34 mg
12 ounces Sunkist:
41 mg
8 ounces Red Bull:
80 mg
8 ounces coffee:
108 mg
1.93 oz shot 5-hour energy: 242 mg
16 oz NOS energy:
260 mg
http://www.ncbi.nlm.nih.gov/pmc/articles/PMC2735818/table/T1/
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tachycardia
cardiac arrhythmias
increased blood pressure
sleep disturbances, including insomnia
diuresis
vomiting
seizures
mania
stroke
sudden death
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FDA limits caffeine content in soft drinks
 71 mg per 12 fl oz soda; categorized as food
No FDA regulation of energy drinks
 classified as dietary supplements
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Safety determinations of energy drinks are made
solely by the manufacturers
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No requirements for testing, warning labels, or
restriction against sales or consumption by
minors in the US
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OTC caffeine stimulants (No-Doz with 100 mg
caffeine/tablet) must list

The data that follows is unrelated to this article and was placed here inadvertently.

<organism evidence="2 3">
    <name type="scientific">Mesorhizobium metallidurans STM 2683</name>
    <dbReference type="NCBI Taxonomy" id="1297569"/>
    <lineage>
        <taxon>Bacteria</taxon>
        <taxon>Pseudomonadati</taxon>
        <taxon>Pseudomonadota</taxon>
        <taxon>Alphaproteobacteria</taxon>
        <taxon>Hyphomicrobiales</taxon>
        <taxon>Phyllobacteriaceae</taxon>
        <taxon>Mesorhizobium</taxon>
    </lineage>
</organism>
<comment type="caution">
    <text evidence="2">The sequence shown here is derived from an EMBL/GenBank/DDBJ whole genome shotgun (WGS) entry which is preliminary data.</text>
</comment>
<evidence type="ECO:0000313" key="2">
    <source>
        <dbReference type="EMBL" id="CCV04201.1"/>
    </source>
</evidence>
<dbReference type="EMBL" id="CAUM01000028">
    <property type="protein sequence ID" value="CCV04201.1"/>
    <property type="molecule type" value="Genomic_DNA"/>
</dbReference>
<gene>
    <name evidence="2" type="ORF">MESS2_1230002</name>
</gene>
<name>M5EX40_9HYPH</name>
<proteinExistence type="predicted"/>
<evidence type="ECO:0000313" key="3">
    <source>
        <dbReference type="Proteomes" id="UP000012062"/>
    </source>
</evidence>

 minimum age for purchase (12 years)
 adverse effects and cautionary notes
 recommended dose
 max daily recommended dose
Yet, an energy drink with 500 mg caffeine can be
marketed with no warnings & no information on
caffeine content
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Healthy adults
(Cannon et al, 2001)
 ≤ 400 mg/day is considered safe
 acute clinical toxicity begins at 1 g
 lethal dose > 5g (42 cups coffee)
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Adolescent
(Heatherly et al 2006; Seifert SM et al 2011)
 ≤ 100 mg per day
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Child
(Heatherly et al 2006; Seifert SM et al 2011)
 ≤ 2.5 mg/kg per day
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Guarana
 Contains 40 to 80 mg caffeine per gram & has a potentially longer
half-life because of interactions with other plant compounds
(Seifert et al 2011)
 contains stimulants theobromine & theophylline
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Taurine
 addition of taurine does not improve physical and cognitive
performance better than caffeine alone (Evidence Category B)
(McLellen and Leiberman, 2012)
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B vitamins
 addition of multivitamins do not improve physical and cognitive